Since vaping was first introduced in 2003, some people have spoken out against the industry arguing that the ingredients used in e-liquids produce harmful chemicals at unknown levels when vaped. Reacting to those claims, researchers have set out to determine what chemicals are produced when e-liquids have been heated to their boiling point. More specifically, a study done at Portland State University looked at the prevalence of Benzene in vapor clouds.

What is Benzene?

Benzene is a known human carcinogen that can be produced by heating certain e-liquid ingredients. Currently, benzene is the single most dangerous carcinogen risk for humans caused by air pollution, which is why the Portland State University researchers chose to focus on this chemical specifically.
In particular, benzoic acid and benzaldehyde are chemicals used to carry the flavorings that give each e-liquid its distinct taste and aroma. When heated, a chemical reaction occurs that creates benzene, which is then inhaled by the vaper.

Is It Reason for Concern?

Despite the fact that benzene is found in vapor clouds, the researchers have agreed that it is found in amounts well below the toxic level. While there is concern over repeated exposure to benzene in the air, the study is quick to point out that the levels of benzene in vapor products are several magnitudes less than that present in traditional cigarette smoke.
In fact, many of the e-liquid products tested produced benzene at a rate of less than =~100 µg/m3. A few select products produced benzene up to 5,000 µg/m3.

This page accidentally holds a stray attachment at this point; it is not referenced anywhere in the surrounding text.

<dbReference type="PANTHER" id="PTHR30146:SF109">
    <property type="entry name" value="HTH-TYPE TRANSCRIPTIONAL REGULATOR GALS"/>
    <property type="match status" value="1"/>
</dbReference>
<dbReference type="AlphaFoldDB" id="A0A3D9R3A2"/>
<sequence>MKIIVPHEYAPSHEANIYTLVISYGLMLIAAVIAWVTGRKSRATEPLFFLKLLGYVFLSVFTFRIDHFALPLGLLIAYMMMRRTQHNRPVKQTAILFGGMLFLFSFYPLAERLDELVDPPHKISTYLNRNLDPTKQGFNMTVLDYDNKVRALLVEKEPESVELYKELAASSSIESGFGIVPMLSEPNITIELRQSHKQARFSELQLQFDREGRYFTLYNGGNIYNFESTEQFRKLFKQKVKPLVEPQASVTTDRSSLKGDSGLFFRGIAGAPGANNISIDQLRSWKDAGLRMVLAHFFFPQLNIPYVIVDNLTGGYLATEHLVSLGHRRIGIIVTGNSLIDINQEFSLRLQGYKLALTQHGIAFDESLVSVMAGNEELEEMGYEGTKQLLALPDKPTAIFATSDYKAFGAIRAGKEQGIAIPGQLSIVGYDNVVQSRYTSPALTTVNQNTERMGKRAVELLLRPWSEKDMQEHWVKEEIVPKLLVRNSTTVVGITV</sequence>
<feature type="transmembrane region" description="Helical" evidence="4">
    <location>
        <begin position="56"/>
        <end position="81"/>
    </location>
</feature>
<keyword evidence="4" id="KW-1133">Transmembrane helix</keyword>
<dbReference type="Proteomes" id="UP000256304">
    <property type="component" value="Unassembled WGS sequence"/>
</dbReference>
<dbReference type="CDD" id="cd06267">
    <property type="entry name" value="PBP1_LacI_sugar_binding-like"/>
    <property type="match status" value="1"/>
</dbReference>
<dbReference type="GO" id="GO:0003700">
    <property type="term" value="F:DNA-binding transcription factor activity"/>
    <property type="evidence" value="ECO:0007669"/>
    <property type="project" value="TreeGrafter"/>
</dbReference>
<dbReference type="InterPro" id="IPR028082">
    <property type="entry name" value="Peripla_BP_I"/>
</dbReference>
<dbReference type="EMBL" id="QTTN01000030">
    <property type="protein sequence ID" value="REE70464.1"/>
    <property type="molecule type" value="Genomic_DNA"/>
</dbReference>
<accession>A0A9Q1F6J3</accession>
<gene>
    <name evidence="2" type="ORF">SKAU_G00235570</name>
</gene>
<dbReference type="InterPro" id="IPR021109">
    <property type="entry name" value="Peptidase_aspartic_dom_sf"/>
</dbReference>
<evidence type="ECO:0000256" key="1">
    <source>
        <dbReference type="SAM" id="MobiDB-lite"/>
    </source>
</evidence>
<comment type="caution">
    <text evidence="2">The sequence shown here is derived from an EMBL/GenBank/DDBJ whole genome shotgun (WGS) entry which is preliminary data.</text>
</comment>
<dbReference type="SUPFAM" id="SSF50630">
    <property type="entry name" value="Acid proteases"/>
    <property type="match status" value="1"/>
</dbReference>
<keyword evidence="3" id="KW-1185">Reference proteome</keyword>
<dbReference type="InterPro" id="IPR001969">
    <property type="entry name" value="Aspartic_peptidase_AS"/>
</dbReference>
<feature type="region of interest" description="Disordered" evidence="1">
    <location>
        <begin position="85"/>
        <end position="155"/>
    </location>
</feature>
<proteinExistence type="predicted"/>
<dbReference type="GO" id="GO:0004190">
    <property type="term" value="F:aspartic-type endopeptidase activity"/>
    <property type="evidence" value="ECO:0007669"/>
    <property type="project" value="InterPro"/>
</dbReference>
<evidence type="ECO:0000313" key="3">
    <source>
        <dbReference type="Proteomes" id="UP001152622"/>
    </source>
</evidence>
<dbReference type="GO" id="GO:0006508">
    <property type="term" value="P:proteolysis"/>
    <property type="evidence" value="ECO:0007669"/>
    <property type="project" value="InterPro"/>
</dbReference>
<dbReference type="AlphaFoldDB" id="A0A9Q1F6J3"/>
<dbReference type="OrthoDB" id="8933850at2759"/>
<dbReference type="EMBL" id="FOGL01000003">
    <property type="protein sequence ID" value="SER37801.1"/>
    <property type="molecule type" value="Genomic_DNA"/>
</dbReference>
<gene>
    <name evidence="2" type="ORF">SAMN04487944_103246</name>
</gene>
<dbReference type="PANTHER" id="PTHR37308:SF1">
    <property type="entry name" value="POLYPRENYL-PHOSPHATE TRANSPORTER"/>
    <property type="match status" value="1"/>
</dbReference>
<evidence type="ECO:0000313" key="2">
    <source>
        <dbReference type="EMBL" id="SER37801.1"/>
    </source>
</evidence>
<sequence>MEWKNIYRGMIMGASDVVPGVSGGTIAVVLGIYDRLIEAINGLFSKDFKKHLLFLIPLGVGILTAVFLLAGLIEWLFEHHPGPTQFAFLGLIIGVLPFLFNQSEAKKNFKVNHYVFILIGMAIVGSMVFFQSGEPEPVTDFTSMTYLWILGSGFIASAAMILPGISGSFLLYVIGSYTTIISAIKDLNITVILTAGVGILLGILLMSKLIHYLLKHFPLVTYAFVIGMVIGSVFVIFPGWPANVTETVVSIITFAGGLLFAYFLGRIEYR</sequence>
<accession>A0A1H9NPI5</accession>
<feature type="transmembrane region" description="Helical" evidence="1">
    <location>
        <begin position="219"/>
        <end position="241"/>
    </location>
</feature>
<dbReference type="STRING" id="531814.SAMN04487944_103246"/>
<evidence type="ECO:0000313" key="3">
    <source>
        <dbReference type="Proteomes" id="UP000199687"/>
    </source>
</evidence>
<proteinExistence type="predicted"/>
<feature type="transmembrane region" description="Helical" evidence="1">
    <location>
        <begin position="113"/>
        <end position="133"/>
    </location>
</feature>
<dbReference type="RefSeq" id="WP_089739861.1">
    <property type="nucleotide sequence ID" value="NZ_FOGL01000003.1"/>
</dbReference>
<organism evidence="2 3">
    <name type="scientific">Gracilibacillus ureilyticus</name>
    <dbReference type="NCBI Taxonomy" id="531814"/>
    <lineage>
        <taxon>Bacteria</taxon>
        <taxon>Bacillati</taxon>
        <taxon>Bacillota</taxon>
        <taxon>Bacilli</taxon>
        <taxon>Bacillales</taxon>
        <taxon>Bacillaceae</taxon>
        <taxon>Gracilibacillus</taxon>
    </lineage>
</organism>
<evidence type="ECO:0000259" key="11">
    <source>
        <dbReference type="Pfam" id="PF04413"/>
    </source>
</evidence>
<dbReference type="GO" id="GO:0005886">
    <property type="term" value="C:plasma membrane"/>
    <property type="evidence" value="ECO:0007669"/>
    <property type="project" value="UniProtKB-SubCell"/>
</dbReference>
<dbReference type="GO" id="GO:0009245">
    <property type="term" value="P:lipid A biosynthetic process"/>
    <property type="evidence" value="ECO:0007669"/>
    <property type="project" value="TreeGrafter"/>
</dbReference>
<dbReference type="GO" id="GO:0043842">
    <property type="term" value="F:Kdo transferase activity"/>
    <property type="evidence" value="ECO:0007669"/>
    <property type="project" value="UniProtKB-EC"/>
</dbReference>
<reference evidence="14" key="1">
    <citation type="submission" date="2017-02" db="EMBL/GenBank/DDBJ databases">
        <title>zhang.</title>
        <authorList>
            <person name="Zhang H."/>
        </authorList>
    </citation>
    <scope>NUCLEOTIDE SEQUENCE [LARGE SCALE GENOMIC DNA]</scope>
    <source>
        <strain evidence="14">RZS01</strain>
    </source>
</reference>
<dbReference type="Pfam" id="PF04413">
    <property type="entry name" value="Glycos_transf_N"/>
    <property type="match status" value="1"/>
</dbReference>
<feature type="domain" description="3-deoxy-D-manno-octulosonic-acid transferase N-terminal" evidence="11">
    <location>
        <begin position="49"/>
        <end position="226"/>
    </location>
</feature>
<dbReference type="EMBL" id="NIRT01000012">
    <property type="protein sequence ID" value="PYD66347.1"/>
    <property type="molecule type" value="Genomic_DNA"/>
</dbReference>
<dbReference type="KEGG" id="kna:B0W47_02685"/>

To put these numbers in perspective, the average cigarette produces benzene at a rate of 200,000 µg/m3. It is a rate more than 40 times higher than the most “dangerous” e-liquid product tested, and more than 2,000 times higher than the average e-liquid.
The researchers used a variety of e-liquid flavors as well as different devices with various temperature settings to compare the chemical in a variety of vapor clouds.

What It Means For the Future of Vaping

This study shows that even if there are minute traces of harmful chemicals in e-liquids and vapor products, they are still significantly less than the levels found in traditional tobacco cigarettes. With benzene coming in at well below toxic levels in vapor clouds, many are arguing the government should be doing more to support the vapor industry instead of regulating against it. This study is expected to be used in further arguments against new FDA regulations that put vapor products and cigarettes in the same risk category.
This is just one of the first studies to be conducted on the specific chemical makeup of vapor clouds. The researchers at Portland State University focused their research on benzene because of its known health consequences, but ongoing research will look at other chemicals produced in the vaporization process and how they interact to impact user health.